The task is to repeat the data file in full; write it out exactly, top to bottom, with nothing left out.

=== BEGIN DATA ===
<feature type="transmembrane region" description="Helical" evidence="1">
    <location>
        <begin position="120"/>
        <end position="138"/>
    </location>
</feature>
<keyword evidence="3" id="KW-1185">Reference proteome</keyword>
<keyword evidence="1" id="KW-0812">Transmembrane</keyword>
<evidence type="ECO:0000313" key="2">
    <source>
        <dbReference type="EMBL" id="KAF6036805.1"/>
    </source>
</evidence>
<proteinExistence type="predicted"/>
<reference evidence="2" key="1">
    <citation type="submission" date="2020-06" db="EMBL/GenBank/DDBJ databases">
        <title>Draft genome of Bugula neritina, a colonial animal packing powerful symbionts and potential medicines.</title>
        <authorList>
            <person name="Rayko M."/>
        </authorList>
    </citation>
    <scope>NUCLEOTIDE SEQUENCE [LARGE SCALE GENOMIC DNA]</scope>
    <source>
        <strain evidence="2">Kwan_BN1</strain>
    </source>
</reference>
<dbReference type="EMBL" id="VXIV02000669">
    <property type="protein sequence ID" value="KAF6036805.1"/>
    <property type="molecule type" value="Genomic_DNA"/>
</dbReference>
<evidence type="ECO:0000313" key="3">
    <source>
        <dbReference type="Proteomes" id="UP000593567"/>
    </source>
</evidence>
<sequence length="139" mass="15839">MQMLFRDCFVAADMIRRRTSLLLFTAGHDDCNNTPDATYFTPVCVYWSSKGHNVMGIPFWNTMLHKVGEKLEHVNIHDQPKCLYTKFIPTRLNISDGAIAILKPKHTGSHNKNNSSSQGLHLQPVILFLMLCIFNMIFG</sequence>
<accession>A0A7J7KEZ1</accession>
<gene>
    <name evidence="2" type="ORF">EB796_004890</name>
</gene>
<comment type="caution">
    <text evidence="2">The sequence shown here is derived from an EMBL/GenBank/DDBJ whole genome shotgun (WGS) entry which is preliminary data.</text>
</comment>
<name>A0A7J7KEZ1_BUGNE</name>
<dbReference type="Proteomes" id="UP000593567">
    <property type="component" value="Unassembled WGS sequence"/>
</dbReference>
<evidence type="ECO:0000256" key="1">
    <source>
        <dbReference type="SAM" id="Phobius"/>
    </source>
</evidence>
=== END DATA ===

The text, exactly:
<feature type="transmembrane region" description="Helical" evidence="1">
    <location>
        <begin position="120"/>
        <end position="138"/>
    </location>
</feature>
<keyword evidence="3" id="KW-1185">Reference proteome</keyword>
<keyword evidence="1" id="KW-0812">Transmembrane</keyword>
<evidence type="ECO:0000313" key="2">
    <source>
        <dbReference type="EMBL" id="KAF6036805.1"/>
    </source>
</evidence>
<proteinExistence type="predicted"/>
<reference evidence="2" key="1">
    <citation type="submission" date="2020-06" db="EMBL/GenBank/DDBJ databases">
        <title>Draft genome of Bugula neritina, a colonial animal packing powerful symbionts and potential medicines.</title>
        <authorList>
            <person name="Rayko M."/>
        </authorList>
    </citation>
    <scope>NUCLEOTIDE SEQUENCE [LARGE SCALE GENOMIC DNA]</scope>
    <source>
        <strain evidence="2">Kwan_BN1</strain>
    </source>
</reference>
<dbReference type="EMBL" id="VXIV02000669">
    <property type="protein sequence ID" value="KAF6036805.1"/>
    <property type="molecule type" value="Genomic_DNA"/>
</dbReference>
<evidence type="ECO:0000313" key="3">
    <source>
        <dbReference type="Proteomes" id="UP000593567"/>
    </source>
</evidence>
<sequence length="139" mass="15839">MQMLFRDCFVAADMIRRRTSLLLFTAGHDDCNNTPDATYFTPVCVYWSSKGHNVMGIPFWNTMLHKVGEKLEHVNIHDQPKCLYTKFIPTRLNISDGAIAILKPKHTGSHNKNNSSSQGLHLQPVILFLMLCIFNMIFG</sequence>
<accession>A0A7J7KEZ1</accession>
<gene>
    <name evidence="2" type="ORF">EB796_004890</name>
</gene>
<comment type="caution">
    <text evidence="2">The sequence shown here is derived from an EMBL/GenBank/DDBJ whole genome shotgun (WGS) entry which is preliminary data.</text>
</comment>
<name>A0A7J7KEZ1_BUGNE</name>
<dbReference type="Proteomes" id="UP000593567">
    <property type="component" value="Unassembled WGS sequence"/>
</dbReference>
<evidence type="ECO:0000256" key="1">
    <source>
        <dbReference type="SAM" id="Phobius"/>
    </source>
</evidence>